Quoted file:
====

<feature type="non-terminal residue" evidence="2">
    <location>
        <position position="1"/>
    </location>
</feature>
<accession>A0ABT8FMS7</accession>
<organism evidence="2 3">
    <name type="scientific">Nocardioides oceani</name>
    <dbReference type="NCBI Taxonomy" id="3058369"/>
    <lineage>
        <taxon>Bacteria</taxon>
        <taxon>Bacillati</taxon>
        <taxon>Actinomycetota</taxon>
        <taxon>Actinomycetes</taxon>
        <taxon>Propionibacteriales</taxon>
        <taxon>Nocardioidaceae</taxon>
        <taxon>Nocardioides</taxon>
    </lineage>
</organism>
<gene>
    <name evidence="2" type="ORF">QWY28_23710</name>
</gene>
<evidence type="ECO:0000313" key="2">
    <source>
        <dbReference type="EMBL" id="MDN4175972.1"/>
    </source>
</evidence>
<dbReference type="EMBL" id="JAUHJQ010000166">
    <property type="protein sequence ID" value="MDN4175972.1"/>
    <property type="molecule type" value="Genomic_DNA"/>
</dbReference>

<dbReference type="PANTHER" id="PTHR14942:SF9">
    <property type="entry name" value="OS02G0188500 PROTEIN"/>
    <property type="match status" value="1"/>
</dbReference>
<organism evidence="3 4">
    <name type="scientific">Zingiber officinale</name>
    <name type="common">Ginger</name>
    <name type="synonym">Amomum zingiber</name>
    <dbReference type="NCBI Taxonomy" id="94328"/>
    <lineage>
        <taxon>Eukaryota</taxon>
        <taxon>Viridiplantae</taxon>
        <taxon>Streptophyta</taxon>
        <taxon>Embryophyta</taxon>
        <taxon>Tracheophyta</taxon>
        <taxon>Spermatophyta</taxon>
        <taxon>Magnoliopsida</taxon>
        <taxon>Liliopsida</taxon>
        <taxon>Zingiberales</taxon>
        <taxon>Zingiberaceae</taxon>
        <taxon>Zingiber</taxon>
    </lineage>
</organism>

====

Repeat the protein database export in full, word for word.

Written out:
<feature type="non-terminal residue" evidence="2">
    <location>
        <position position="1"/>
    </location>
</feature>
<accession>A0ABT8FMS7</accession>
<organism evidence="2 3">
    <name type="scientific">Nocardioides oceani</name>
    <dbReference type="NCBI Taxonomy" id="3058369"/>
    <lineage>
        <taxon>Bacteria</taxon>
        <taxon>Bacillati</taxon>
        <taxon>Actinomycetota</taxon>
        <taxon>Actinomycetes</taxon>
        <taxon>Propionibacteriales</taxon>
        <taxon>Nocardioidaceae</taxon>
        <taxon>Nocardioides</taxon>
    </lineage>
</organism>
<gene>
    <name evidence="2" type="ORF">QWY28_23710</name>
</gene>
<evidence type="ECO:0000313" key="2">
    <source>
        <dbReference type="EMBL" id="MDN4175972.1"/>
    </source>
</evidence>
<dbReference type="EMBL" id="JAUHJQ010000166">
    <property type="protein sequence ID" value="MDN4175972.1"/>
    <property type="molecule type" value="Genomic_DNA"/>
</dbReference>

<dbReference type="PANTHER" id="PTHR14942:SF9">
    <property type="entry name" value="OS02G0188500 PROTEIN"/>
    <property type="match status" value="1"/>
</dbReference>
<organism evidence="3 4">
    <name type="scientific">Zingiber officinale</name>
    <name type="common">Ginger</name>
    <name type="synonym">Amomum zingiber</name>
    <dbReference type="NCBI Taxonomy" id="94328"/>
    <lineage>
        <taxon>Eukaryota</taxon>
        <taxon>Viridiplantae</taxon>
        <taxon>Streptophyta</taxon>
        <taxon>Embryophyta</taxon>
        <taxon>Tracheophyta</taxon>
        <taxon>Spermatophyta</taxon>
        <taxon>Magnoliopsida</taxon>
        <taxon>Liliopsida</taxon>
        <taxon>Zingiberales</taxon>
        <taxon>Zingiberaceae</taxon>
        <taxon>Zingiber</taxon>
    </lineage>
</organism>